'She's built connections and bridges': Parkside counselor to be recognized for student advocacy

Nov. 2—BAILEYTON — It has been roughly a decade since Kim Crumbley "fell into" her role as a counselor with Cullman County Schools. During those 10 years, through the tireless dedication with which she advocates for and builds relationships with students, the Parkside Elementary counselor has also fallen in love with her career. Later this month, she will be recognized for her work with two separate distinguished awards — the Alabama School Counseling Program of Distinction Award and the Elementary Counselor of the Year Award.

The very nature of her role as a counselor has changed dramatically since Crumbley first moved into the position after spending eight years as a teacher. Mental health issues have become much more prominent even at the elementary levels. These issues were amplified by the isolation that students endured over the course of the Covid-19 pandemic. Crumbley's supervisor, Learning Support Specialist Karen Pinion — who will also be receiving the award of Coordinator of the Year and who nominated Crumbley for the Elementary Counselor of the Year award — said that the role of a school counselor has become more all-encompassing.

"School counseling has transitioned significantly in our lifetime, even within the last 20 or so years. School counselors, in essence, are much more than just counselors — they really are an instructional leader within our schools. There's really not any pot that they don't have their hand in. They've grown significantly from what we would traditionally think of what a school counselors does," Pinion said.

Crumbley said that while it wasn't the easiest transition, the stronger emphasis placed on mental health by the CCBOE administration prior to the pandemic was a godsend for students returning to the classroom. The addition of four social workers, having Pinion oversee the individual school counselors, and partnerships with mental health experts, have allowed Crumbley the freedom to focus on addressing the individual needs of her students, which in turn she said allows the teachers to focus on educating.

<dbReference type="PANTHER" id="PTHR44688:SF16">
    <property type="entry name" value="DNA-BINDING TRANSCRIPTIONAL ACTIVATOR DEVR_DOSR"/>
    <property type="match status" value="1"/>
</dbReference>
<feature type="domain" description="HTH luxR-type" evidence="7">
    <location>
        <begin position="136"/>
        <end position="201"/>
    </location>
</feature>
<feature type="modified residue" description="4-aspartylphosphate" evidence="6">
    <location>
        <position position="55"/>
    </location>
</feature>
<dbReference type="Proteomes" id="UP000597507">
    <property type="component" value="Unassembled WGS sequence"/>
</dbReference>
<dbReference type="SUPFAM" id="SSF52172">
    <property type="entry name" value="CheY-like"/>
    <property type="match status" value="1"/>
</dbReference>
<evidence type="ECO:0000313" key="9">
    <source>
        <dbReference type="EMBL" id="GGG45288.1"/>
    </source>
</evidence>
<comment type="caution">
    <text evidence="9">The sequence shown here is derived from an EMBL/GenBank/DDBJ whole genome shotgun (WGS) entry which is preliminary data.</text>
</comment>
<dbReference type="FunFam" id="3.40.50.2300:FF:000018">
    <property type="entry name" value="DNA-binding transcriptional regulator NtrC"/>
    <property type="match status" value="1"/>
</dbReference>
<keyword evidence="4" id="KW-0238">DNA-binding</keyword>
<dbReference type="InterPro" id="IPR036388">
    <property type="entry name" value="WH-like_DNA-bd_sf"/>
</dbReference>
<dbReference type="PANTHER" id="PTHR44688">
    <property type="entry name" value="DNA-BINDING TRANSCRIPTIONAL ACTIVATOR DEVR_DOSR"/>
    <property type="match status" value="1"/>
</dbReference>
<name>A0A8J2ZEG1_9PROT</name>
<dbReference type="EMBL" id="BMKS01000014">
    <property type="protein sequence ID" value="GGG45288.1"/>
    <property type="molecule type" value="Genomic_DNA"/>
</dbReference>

"I don't think I could do my job without these people. We've never taken this [mental health] lightly. I don't say this lightly, but to work in a school system where the program for school counseling was stronger than I've ever seen anywhere — it was very intentional, and I mean it was hard. We were asked as school counselors to do some tough things, but looking back, it was a good thing," Crumbley said. "Looking back you pay the price up front to already have these things in place."

Richard Orr, who served as Parkside principal for 11 years before his current role as CCBOE, Assistant Superintendent,said the positivity Crumbley exudes in times of stress and tragedy was infectious, and a crucial element in their ability to face difficult situations.

"I would never want to be in a school again without Kim Crumbley by my side," Orr said. "When they gave me Kim full-time it was the biggest change in our building. The energy and light that she brings to the place — her personality shines so brightly that when people were having a tough day, she changed it. That goes for the teachers, the students, even the parents that would come in if they were mad or struggling. She works so incredibly hard to advocate for resources for the kids, and because of her personality it opens the doors that other people might not have opened for them. She's built connections and bridges that provide those resources for our kids."

Crumbley said that she is honored to be receiving the awards, but that to her they are simply a happy bonus compared to the sense of fulfillment she is rewarded with on a daily basis by serving the students in her school.

"Either I have made a connection with them, or I have advocated for a relationship with somebody else that has changed their life. But, I want somebody to see that child, and that be what heals that brokenness that we see inside of our students, whether it's their anxiety or depression or whatever," Crumbley said.

Pinion agrees that it's that outlook that led to her nomination as the CCBOE's first Elementary Counselor of the Year.

"At the end of the day awards are great, and we are proud of them and Kim, but the kids of Parkside know that they have a counselor that loves and supports them dearly. and that's what we want.